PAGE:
Test automation for legacy applications

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A lot is written about test automation. Applications should be componentised, mockable, have feature switches, be unit testable, and so forth. In short, applications should be architected with testing in mind.

But what about legacy applications, that are still being developed and supported? Maybe it was some code that was bought, or developed by people who have left. We thought we would share some experiences which those of you who have to deal with real world legacy apps may appreciate, and some strategies for dealing with them.

Legacy applications and development velocity

"Velocity" and "legacy application" are not phrases that are usually heard in the same sentence. More likely, "monolithic", "fragile", "resistant to change", "house of cards" may spring to mind. 

Development becomes very expensive, and a chicken and egg situation can occur, whereby you never gain the time and resources to redevelop that application, because the legacy sucks up all your resources:

  • Any new feature may required code archeology, depending on how tightly coupled the application is
  • Any new release requires through testing, as it is very easy to break things

Ultimately, for anything that is going to live on for a long time, redevelopment with good practices, using the old application as a specification, along with customer feedback is ideal. However, this is a big bang approach, and may not be practical, especially if your old application is consuming all your resources.

An alternative strategy can be a mix of the following, which is depending on how tightly coupled the application is, the skills you have available, and the predicted lifetime of the application. The goal is to give more confidence to the developers, and reduce your costs, so that you can invest in componentising/replacing the legacy app.

  • Automate integration testing. I.e. does the release candidate function as it should?
  • Identify parts of the application that can be decoupled, and componentise them, defining contracts and interfaces where possible. This starts to make it possible to automate testing in smaller, more manageable chunks.
  • Depending on the situation, start to rewrite these components for use in a replacement, or just to expunge very unreliable code.

Tame your legacy application with automated testing

If left unchecked, a difficult legacy application can suck up resources and make planning not much more scientific than tossing a coin.

A quick win is to automate testing of the release candidate. This helps with both integration, and regression testing – major bugbears when living with legacy code.

It will free up test resources, which you can redeploy. Your developers will be able to develop more freely, rather than feel that they are carrying a delicate Ming vase across a slippery floor. Instead of having to wait for manual regression tests, to see the results of their work, changes can be made, and automated tests can be run immediately against builds generated from source control. Problems can be found much more quickly. Managers will have more confidence that bugs will not get shipped, with the support costs that result. If you are using outsourced testing, you can start to reduce your reliance, and your bills.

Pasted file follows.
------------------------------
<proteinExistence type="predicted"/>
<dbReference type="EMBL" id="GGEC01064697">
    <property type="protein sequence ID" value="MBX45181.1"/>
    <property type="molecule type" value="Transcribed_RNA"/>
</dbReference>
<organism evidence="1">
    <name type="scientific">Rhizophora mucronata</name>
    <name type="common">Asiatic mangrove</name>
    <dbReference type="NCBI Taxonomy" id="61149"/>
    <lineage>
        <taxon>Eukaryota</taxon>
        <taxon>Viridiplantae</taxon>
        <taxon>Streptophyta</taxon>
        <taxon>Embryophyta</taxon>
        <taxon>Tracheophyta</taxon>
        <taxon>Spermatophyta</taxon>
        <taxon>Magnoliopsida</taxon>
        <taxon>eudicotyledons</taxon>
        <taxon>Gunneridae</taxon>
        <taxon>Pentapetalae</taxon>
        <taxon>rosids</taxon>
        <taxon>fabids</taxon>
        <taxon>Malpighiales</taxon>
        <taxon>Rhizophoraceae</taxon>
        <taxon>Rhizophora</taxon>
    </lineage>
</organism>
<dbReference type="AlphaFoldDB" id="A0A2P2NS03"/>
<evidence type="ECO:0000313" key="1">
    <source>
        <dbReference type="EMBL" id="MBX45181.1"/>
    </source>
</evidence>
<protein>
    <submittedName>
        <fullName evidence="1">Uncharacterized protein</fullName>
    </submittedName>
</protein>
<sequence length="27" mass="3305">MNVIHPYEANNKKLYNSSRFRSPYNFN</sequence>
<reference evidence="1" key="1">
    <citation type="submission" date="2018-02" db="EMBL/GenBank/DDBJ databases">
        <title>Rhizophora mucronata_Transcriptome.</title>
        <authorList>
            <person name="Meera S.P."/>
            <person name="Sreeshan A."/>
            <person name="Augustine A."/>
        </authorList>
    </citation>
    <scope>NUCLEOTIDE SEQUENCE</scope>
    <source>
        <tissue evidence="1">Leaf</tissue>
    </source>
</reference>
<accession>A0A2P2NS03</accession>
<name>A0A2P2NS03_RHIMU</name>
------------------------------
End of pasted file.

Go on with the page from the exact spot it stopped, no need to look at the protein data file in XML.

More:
The question then is, how to automate the testing of legacy applications which are tightly coupled, and have no (or suspect) APIs?

If you lack APIs - use a robot to drive it

A sure fire way of doing this is to replace what your testers are doing, and use a product which drives the UI.

Not all products do this reliably, and some are difficult and expensive to set up. We are a reseller for a great product call Servicetrace. Servicetrace can be used for Application Performance Monitoring, Robotic Process Automation, and Test Automation.

It is possible to create test workflows with no scripting, including error condition handling from message boxes and the like, and we particularly like the patented image technology which means that really reliable UI driven test scripts can be created, even if things move around a little on the screen. Multiple test robots can be deployed, and called automatically – it can also be used to drive load tests. In essence, it can simply mimic a user.

We ourselves once had our own legacy application, and had some of the experiences that I’ve mentioned. I wish this product had been available to us when dealing with it – it would have saved an enormous amount of time and money, and we would have been able to redevelop it much faster.

If you have legacy applications and you want to automate testing, please get in touch to see how we can help.

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